With over sixty permanent or temporary public works and commissions to his name, in recent years Neil Dawson has returned to making smaller scale works. Five Years celebrates the important bodies of work that explore scale, illusion, structure and shadow.
Crater – Archaeology is explicitly concerned with volcanic landforms and uses the device of descending spirals to debate issues of the built environment (architecture), human settlement and culture. The form of this work alters dramatically with viewing position and the role performed by the internal shadow is, while understated, very powerful.
In 2006 Dawson was invited to visit Antarctica and on his return manifested this unique experience in major works. Thoughts on Ice, a wall-hung disc, is similar structure to Crater- Archaeology, in that the wire mesh forms peaks and valleys and the spiral element is repeated in this work. Thoughts on Ice is noticeably more literal as well as ethereal and transient.
The Vanishing Point works are also informed by Neil Dawson’s time in Antarctica and further develops his interest in the cone form of the Chalice work in Christchurch’s Cathedral Square. He explores illusion, structure, space and spiralling patterns in these. However the important role of shadow is viewed outside the work and is directly influenced by light angle.
The Sweep series is dynamic in character with scale alteration establishing powerful sensations of movement. Dawson juxtaposes constructed and natural objects, using contradiction, humour and illusion. He plays with perspective and notions of rising and falling.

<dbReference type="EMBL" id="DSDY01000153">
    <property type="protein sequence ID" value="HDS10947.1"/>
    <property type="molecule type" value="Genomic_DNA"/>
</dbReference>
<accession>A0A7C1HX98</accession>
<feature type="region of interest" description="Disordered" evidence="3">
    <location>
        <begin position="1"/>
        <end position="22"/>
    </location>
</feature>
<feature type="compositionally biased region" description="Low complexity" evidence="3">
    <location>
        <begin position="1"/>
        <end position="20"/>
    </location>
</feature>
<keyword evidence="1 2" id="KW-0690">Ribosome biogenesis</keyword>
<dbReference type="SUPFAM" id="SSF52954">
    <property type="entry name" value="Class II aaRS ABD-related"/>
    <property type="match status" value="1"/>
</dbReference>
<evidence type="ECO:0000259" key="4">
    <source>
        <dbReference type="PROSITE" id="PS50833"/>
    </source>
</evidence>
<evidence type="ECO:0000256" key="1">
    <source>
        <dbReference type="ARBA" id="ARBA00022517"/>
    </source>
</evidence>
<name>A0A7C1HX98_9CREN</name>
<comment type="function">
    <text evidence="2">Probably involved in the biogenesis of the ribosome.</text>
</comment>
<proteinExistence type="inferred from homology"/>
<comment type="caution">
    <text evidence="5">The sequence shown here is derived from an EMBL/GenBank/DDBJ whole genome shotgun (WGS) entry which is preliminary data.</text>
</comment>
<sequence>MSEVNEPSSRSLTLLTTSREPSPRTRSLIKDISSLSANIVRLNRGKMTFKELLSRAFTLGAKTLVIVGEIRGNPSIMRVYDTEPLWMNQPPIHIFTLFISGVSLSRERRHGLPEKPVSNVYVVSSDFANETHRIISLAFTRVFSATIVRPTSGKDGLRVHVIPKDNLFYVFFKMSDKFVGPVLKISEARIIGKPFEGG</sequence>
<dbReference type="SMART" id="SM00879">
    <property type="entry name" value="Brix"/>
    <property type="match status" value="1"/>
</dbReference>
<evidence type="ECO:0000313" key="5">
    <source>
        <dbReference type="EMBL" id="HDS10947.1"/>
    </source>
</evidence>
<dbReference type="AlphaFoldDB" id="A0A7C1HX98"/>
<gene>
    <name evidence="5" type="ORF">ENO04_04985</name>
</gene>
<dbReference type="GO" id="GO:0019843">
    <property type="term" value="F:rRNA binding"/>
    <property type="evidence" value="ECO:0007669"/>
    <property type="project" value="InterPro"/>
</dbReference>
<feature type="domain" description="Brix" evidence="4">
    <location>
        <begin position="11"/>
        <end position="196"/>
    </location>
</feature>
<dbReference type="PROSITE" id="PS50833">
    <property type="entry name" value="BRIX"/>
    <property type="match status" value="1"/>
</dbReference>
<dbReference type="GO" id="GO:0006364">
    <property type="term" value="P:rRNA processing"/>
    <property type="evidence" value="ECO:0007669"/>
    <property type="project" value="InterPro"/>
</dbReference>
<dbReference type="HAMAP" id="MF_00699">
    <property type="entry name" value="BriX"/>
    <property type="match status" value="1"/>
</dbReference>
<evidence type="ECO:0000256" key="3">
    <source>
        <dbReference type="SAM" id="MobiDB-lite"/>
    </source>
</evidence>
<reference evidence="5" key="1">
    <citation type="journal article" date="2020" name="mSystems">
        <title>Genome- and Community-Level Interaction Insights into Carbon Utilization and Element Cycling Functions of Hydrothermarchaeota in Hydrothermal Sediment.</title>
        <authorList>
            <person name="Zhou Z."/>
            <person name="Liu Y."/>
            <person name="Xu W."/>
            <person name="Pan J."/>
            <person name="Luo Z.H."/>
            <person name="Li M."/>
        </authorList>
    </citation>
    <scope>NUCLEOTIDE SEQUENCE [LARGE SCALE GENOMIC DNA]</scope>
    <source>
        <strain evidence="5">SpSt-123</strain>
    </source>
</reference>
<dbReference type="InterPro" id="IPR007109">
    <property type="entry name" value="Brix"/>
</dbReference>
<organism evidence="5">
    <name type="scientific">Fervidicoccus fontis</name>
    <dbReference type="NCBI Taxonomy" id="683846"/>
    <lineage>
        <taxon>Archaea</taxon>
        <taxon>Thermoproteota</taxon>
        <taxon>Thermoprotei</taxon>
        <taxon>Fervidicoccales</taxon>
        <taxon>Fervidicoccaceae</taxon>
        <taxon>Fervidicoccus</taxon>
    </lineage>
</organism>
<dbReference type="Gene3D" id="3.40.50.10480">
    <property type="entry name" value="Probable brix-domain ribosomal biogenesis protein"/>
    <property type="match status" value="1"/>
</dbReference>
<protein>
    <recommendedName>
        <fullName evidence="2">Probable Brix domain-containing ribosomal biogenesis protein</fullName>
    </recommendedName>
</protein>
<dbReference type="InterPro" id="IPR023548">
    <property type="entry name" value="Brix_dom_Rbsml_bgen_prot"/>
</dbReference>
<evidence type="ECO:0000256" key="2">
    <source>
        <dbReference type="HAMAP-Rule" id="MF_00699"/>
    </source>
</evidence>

In his major series Old, New, Borrowed, Blue plate works, Neil Dawson uses a nostalgic motif, the blue willow pattern, which is instantly recognisable as a pattern with considerable social significance to New Zealand (although based on British design interwoven with Chinese folk tale). In this series he uses processes of smashing, reassembling, scale alteration, distortion and illusion to create visually intriguing works. “I’m interested in showing people things they know, not things they don’t know. But doing it with a new and different approach – like I’m breaking things and putting them back together in my own way” – Neil Dawson, Art News, 2009.
Dawson’s most recent body of work DECK plays with cards. While single card works are cut, bent, flipped and playfully manipulated, Rua’s Temple literally becomes a house of cards. This work talks of the meeting (council) house called Hiona at Maungapohatu, an architectural feat that used the playing card motif. From the windows of Dawson’s intricately constructed work, red and black cards are rhythmically repeated. This builds social narratives; opening up dialogues of culture identity and place.
TO VIEW ALL 17 WORKS IN THE EXHIBITION, PLEASE SEE THE EXHIBITION CATALOGUE